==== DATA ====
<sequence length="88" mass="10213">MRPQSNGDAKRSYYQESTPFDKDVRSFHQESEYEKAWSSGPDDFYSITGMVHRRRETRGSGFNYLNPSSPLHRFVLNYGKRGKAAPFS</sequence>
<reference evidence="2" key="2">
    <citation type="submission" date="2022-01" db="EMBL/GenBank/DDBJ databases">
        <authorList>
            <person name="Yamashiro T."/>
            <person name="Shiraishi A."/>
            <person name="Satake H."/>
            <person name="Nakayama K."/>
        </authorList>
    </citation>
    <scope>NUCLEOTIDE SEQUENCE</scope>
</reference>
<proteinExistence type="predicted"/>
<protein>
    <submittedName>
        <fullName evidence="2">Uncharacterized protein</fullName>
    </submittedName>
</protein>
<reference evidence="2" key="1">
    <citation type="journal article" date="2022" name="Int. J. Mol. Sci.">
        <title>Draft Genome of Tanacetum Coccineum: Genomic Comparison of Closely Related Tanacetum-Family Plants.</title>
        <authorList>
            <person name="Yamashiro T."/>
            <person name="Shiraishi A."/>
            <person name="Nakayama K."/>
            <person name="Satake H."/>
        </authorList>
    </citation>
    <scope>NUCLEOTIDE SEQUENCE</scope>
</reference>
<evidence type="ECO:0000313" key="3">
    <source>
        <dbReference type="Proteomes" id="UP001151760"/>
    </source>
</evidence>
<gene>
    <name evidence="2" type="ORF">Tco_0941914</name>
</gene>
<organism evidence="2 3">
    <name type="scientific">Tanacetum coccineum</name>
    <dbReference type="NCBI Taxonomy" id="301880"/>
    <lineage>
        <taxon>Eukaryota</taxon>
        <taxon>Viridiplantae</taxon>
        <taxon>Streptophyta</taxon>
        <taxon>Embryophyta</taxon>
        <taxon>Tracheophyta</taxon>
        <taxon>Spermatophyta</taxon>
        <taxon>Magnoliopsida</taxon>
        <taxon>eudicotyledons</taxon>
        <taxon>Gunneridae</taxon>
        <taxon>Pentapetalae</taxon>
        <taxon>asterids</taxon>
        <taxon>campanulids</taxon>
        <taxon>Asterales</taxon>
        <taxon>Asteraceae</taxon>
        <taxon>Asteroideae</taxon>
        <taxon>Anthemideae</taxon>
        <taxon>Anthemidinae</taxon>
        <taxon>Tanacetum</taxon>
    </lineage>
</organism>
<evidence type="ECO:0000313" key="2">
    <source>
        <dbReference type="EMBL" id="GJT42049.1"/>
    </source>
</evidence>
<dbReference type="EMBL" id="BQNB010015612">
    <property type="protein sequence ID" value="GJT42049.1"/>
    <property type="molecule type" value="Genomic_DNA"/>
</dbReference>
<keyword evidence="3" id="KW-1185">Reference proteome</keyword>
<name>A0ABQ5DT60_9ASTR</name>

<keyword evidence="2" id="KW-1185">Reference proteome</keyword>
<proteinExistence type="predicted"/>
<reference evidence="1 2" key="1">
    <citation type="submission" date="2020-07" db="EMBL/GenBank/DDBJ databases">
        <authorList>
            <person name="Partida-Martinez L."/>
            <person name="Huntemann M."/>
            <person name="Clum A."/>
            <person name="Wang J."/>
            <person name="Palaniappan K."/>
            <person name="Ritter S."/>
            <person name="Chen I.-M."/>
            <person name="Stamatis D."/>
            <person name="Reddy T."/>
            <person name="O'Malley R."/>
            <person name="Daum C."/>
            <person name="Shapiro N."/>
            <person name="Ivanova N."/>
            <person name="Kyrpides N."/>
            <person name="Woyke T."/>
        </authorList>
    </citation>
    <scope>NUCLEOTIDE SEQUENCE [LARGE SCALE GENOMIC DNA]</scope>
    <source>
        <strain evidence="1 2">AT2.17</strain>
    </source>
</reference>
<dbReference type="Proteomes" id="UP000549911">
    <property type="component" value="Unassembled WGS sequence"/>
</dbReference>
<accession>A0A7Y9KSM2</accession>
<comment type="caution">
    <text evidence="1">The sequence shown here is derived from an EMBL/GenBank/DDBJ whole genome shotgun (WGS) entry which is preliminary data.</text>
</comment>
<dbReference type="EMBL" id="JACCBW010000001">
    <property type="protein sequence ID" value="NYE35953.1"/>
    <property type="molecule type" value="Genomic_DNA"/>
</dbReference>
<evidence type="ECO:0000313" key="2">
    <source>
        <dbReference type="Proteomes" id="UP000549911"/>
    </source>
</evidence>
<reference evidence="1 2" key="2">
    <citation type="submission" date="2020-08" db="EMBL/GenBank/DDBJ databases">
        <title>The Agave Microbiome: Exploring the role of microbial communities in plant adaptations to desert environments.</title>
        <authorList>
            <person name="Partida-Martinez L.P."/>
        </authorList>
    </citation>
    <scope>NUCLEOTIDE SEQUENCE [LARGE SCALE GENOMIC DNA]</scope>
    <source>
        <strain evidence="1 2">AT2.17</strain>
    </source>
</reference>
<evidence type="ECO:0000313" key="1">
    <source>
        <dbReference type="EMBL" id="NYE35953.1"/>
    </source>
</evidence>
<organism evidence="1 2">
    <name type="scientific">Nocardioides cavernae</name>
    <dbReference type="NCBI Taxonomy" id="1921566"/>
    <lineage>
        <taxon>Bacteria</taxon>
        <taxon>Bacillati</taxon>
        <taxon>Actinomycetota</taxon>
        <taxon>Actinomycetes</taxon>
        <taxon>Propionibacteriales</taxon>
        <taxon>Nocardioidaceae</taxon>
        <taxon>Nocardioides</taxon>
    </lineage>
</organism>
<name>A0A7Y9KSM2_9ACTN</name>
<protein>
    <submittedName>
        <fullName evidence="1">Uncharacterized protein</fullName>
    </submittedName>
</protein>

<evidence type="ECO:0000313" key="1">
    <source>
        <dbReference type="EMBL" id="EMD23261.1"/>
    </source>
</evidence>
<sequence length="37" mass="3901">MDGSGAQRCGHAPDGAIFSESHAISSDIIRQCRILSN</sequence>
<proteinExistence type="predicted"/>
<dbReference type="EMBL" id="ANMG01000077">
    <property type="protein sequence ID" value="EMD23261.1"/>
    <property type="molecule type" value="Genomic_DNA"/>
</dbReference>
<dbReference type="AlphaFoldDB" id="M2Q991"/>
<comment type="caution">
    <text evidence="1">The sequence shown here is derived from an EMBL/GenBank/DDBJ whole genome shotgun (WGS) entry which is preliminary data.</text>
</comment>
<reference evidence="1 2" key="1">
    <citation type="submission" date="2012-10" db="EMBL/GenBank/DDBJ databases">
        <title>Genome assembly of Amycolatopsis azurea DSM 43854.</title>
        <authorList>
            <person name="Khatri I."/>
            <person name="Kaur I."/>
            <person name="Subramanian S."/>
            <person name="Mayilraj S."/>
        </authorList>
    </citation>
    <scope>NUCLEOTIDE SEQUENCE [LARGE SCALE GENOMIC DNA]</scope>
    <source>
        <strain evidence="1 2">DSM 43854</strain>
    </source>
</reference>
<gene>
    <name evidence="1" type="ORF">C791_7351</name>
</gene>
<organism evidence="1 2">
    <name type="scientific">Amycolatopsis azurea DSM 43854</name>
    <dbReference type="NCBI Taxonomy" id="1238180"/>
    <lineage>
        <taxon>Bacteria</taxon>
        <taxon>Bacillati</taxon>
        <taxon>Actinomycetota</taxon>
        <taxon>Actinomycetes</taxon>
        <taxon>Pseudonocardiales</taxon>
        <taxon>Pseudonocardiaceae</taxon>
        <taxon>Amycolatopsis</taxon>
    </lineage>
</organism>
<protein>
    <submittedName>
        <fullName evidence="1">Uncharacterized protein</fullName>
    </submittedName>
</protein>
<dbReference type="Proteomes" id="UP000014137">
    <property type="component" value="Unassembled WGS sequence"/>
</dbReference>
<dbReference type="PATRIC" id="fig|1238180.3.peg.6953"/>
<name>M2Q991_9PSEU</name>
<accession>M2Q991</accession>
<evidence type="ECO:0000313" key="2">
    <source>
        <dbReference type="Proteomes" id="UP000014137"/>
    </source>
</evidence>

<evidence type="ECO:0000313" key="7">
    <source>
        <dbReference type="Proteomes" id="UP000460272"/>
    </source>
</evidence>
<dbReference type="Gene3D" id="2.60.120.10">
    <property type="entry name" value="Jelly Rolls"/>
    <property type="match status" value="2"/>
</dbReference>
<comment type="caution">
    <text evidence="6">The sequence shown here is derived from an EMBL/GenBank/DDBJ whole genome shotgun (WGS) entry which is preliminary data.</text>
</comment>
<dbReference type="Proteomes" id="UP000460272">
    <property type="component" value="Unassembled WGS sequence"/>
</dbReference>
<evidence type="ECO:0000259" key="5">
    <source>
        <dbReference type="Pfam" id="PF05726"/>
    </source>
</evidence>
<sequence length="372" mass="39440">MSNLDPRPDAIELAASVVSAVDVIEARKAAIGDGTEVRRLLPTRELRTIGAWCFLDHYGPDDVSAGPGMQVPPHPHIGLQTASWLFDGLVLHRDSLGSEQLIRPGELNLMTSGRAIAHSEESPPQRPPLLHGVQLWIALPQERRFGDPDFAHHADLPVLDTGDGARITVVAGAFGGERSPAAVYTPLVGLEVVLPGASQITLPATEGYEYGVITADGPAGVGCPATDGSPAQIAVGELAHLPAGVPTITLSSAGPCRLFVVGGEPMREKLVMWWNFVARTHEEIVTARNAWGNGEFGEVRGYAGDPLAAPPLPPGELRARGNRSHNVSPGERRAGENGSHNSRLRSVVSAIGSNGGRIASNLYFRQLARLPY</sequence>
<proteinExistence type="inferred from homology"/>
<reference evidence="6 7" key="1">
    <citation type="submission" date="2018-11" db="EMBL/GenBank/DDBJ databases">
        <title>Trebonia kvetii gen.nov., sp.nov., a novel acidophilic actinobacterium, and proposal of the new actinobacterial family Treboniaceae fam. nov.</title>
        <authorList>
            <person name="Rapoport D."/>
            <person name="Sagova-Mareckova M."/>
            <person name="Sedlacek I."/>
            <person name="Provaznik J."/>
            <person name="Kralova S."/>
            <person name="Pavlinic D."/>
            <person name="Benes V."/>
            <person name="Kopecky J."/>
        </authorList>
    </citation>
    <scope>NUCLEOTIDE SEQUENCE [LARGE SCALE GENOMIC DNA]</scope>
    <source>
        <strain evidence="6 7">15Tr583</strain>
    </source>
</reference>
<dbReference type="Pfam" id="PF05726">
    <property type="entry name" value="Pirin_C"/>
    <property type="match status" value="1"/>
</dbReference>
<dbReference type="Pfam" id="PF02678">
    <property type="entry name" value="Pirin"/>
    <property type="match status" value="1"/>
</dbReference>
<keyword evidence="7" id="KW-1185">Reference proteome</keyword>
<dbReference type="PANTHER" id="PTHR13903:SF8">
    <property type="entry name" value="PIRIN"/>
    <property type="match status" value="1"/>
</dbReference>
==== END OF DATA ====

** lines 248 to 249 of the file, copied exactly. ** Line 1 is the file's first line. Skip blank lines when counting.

            <person name="Kopecky J."/>
        </authorList>